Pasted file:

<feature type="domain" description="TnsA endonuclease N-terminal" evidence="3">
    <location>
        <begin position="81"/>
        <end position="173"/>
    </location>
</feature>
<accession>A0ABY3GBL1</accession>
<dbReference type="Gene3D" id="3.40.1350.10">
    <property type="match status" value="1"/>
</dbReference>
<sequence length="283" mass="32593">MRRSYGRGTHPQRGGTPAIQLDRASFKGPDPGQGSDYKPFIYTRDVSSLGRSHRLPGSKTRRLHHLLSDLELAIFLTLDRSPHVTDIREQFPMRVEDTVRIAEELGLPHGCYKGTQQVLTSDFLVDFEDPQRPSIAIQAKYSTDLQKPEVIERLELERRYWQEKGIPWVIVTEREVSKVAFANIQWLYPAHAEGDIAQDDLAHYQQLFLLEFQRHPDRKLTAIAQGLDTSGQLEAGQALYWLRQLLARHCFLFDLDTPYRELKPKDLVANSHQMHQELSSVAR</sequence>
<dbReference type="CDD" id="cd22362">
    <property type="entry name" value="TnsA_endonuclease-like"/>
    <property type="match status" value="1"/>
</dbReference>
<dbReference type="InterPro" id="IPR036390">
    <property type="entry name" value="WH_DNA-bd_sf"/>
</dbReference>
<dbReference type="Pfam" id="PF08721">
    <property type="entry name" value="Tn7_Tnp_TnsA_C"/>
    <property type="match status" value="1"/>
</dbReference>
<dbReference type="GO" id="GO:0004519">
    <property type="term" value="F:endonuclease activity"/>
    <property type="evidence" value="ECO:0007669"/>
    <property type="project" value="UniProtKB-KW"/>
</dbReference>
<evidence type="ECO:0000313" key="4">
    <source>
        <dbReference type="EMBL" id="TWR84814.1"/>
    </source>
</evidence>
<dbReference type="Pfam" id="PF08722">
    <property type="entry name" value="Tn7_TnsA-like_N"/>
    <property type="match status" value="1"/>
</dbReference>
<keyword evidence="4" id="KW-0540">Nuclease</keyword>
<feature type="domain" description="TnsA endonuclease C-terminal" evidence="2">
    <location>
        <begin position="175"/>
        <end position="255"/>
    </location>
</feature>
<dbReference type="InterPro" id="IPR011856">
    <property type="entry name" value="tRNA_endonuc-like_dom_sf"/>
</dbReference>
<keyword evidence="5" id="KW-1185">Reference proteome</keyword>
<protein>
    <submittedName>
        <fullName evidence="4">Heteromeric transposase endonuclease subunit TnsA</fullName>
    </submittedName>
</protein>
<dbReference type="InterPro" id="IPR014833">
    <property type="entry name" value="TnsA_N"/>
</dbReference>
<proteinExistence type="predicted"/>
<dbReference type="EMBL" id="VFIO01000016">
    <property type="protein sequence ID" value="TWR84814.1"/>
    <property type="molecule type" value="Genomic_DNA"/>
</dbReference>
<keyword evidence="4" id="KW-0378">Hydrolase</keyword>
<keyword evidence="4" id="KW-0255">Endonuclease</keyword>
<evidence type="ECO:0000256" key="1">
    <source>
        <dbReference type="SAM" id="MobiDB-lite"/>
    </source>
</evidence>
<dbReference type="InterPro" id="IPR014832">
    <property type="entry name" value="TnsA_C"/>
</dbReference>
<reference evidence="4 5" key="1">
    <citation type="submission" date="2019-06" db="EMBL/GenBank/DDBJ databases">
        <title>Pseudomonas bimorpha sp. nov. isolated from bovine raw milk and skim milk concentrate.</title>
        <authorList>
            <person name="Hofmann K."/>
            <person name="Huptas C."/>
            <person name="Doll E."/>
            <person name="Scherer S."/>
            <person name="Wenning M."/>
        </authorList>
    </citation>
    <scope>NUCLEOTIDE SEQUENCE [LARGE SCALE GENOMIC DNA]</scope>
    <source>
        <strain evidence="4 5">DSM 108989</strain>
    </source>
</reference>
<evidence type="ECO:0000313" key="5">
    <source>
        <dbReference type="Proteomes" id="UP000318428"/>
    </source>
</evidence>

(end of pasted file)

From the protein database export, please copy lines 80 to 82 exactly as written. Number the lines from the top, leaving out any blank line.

        </authorList>
    </citation>
    <scope>NUCLEOTIDE SEQUENCE [LARGE SCALE GENOMIC DNA]</scope>